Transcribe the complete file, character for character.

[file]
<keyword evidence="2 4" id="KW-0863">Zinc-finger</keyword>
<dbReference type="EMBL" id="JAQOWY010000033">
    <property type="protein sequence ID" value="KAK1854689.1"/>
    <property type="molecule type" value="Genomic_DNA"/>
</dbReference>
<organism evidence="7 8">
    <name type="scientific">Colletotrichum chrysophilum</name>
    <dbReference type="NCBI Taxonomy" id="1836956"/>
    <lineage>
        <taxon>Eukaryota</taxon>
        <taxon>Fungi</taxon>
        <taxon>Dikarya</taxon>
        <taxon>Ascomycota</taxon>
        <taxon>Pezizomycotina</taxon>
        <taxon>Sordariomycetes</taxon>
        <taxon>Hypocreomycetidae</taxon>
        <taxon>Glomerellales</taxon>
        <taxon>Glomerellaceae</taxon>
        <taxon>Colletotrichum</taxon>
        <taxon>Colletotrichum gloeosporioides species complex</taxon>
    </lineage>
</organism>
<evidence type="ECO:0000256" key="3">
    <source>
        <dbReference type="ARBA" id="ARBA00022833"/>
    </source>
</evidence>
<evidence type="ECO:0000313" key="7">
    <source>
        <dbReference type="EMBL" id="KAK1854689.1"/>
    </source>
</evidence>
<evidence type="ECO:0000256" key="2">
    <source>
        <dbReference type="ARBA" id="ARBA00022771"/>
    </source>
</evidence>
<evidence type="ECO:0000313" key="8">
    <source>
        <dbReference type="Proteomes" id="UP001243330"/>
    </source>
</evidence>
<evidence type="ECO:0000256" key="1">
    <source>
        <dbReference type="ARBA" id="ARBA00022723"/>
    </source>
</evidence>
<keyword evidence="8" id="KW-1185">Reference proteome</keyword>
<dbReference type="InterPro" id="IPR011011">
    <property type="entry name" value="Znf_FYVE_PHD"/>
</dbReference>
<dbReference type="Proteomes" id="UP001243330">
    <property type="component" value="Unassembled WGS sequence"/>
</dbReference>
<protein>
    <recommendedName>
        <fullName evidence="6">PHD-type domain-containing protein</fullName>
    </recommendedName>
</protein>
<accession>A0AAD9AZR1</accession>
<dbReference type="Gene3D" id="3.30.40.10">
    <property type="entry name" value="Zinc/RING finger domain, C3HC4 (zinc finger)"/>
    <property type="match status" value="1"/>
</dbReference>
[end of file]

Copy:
<keyword evidence="2 4" id="KW-0863">Zinc-finger</keyword>
<dbReference type="EMBL" id="JAQOWY010000033">
    <property type="protein sequence ID" value="KAK1854689.1"/>
    <property type="molecule type" value="Genomic_DNA"/>
</dbReference>
<organism evidence="7 8">
    <name type="scientific">Colletotrichum chrysophilum</name>
    <dbReference type="NCBI Taxonomy" id="1836956"/>
    <lineage>
        <taxon>Eukaryota</taxon>
        <taxon>Fungi</taxon>
        <taxon>Dikarya</taxon>
        <taxon>Ascomycota</taxon>
        <taxon>Pezizomycotina</taxon>
        <taxon>Sordariomycetes</taxon>
        <taxon>Hypocreomycetidae</taxon>
        <taxon>Glomerellales</taxon>
        <taxon>Glomerellaceae</taxon>
        <taxon>Colletotrichum</taxon>
        <taxon>Colletotrichum gloeosporioides species complex</taxon>
    </lineage>
</organism>
<evidence type="ECO:0000256" key="3">
    <source>
        <dbReference type="ARBA" id="ARBA00022833"/>
    </source>
</evidence>
<evidence type="ECO:0000313" key="7">
    <source>
        <dbReference type="EMBL" id="KAK1854689.1"/>
    </source>
</evidence>
<evidence type="ECO:0000256" key="2">
    <source>
        <dbReference type="ARBA" id="ARBA00022771"/>
    </source>
</evidence>
<evidence type="ECO:0000313" key="8">
    <source>
        <dbReference type="Proteomes" id="UP001243330"/>
    </source>
</evidence>
<evidence type="ECO:0000256" key="1">
    <source>
        <dbReference type="ARBA" id="ARBA00022723"/>
    </source>
</evidence>
<keyword evidence="8" id="KW-1185">Reference proteome</keyword>
<dbReference type="InterPro" id="IPR011011">
    <property type="entry name" value="Znf_FYVE_PHD"/>
</dbReference>
<dbReference type="Proteomes" id="UP001243330">
    <property type="component" value="Unassembled WGS sequence"/>
</dbReference>
<protein>
    <recommendedName>
        <fullName evidence="6">PHD-type domain-containing protein</fullName>
    </recommendedName>
</protein>
<accession>A0AAD9AZR1</accession>
<dbReference type="Gene3D" id="3.30.40.10">
    <property type="entry name" value="Zinc/RING finger domain, C3HC4 (zinc finger)"/>
    <property type="match status" value="1"/>
</dbReference>